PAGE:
Dinner here for our residents is from 4:30 to 6 o’clock. For us that means getting all the residents up and in the dining room by 4:20 at the latest, half of them still bleary from sleep, morosely taming flyaway hair with the brushes and combs they’re used to taking to the dinner table. Some bring mirrors and little bags of makeup, applying a fifth or sixth coat of lipstick. It’s that or rouse them early from their naps, or not let them take naps at all, and I like to let my people do what they want, for the most part.
From 4:30 to 5:30 I try to help the dietary aides in the dining room with the residents. Their job is tougher than it looks. I know, I’ve bussed and served tables, and we’re talking about feeding the blind, deaf, plain ol’ crazy people shredding their menus into confetti and pissing off their neighbors, and the one obstinate curmudgeon whose damned well going to get eggs and sausage with his mashed potatoes, even though it’s dinner time and he’s on a pureed diet and knows it.
At my last job they didn’t have dietary aides, but nor were there as many residents to feed, or such a varied menu. On paper it looks like an amazing smorgasbord: everyone has at least two menu choices for their appetizer, entrée, accompaniments, and desserts, and then half a dozen extra things on an “All Day Menu” that can be ordered up. In practice it’s a mess. When you’re not hustling around to scream out what was written in sloppy cursive font on the menu to one resident while another to her left is leaning in to listen, and the one to the right is about ready to scream right back at you to shut up, you have to listen to the residents tell you that this isn’t what they ordered, what is this? Clam chowder? I ordered the rice pilaf! When you’re not doing those things, you’re reassuring residents that their food is coming. Just because someone else got their entree first doesn’t mean yours isn’t on its way. And pouring coffee. You have to learn fast that some of these people have an architect’s eye for every aspect of their life, especially the amount of coffee you need to put in their cup. When they say three quarters full, they mean not a goddamn drop more, and you better thrust out your palm to catch that rogue drop of scalding liquid or else endure their unending wrath.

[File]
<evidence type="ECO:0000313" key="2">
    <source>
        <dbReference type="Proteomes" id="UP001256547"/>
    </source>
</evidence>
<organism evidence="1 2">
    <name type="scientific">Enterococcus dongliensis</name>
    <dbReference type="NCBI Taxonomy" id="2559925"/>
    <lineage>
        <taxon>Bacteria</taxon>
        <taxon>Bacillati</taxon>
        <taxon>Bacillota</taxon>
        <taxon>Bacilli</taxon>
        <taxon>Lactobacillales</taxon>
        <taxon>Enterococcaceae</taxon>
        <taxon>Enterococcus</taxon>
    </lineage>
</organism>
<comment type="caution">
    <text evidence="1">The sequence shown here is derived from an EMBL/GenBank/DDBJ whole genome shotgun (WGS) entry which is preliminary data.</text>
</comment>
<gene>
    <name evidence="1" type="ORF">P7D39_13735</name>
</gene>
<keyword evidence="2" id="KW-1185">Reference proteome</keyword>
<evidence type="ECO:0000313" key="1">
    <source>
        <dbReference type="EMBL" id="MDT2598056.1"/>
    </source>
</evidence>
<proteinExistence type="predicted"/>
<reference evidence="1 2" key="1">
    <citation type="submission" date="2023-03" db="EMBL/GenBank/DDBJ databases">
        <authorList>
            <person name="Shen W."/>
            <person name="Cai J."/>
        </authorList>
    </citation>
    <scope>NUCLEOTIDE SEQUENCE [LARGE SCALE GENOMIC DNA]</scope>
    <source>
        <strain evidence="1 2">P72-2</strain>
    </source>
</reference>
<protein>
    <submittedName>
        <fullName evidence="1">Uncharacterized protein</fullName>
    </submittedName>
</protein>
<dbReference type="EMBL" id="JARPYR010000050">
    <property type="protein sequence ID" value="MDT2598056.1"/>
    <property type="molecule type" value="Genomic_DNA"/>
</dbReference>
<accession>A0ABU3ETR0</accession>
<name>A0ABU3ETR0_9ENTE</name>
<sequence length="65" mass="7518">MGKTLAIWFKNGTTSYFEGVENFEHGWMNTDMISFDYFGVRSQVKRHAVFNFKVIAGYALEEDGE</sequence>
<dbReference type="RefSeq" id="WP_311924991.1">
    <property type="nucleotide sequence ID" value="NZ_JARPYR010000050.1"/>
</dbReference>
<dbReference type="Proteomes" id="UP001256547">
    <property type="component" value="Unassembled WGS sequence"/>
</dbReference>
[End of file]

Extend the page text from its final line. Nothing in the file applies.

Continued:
When it looks like everyone has been fed and watered, the complaining about the food and Tom constantly getting up from the table to teach the dietary aides how they should be serving or make a general nuisance has ended, you can go downstairs to the café, praying there’s something half decent on the menu. 9 times out of 10—no. Not only will it sound bad on the big digital menu, the smell and look of it as you turn the corner into the brightly lit, homey cafeteria will dissuade you from anything but your usual French fries and a burger, or a tuna on wheat with potato chunks mixed in. Why do they do that? you think, for the millionth time. Who puts potato in tuna? Did they hire the Joker to run this place?
You grab a to-go box, get your food and hurry back upstairs to get the stragglers out of the dining room because it’s time to reset the tables. Like clockwork, someone from dietary comes up with a big steel box on wheels to retrieve trays and trash, chat with the dietary girl while you put your food on the nurse’s station and get Fran out of her seat. She’s heavy and unstable, so it takes some time to get her up, but eventually she’s good and can walk back to her room across the hall on her own. You wipe your brow and look out in time to see Gretta’s silver and grey afro of curls bobbing over the spot where you left your meal. She’s trying to get it open. You gently shoo her away, but you know it’s still not time to eat. Because now everyone has eaten they’re cranky and ready to get back to bed. Some of them have been out of the dining room for a half an hour already, which is an eternity in old people time. You hide your food box and go do rounds, stomach growling.
This job is sacrificial in nature, and whether that means holding it until your shift is done or scarfing a few bites of food in between showers, our people come first. We go hungry to keep them fed, to make them warm and comfortable. Our stomachs growl, but at least our residents are safe and happy. If we’re not happy to make those small sacrifices we’re at least willing out of a deeper love for people who need more help and attention than we do. That sacrifice is one of the things that separates a good aide from a bad one for me.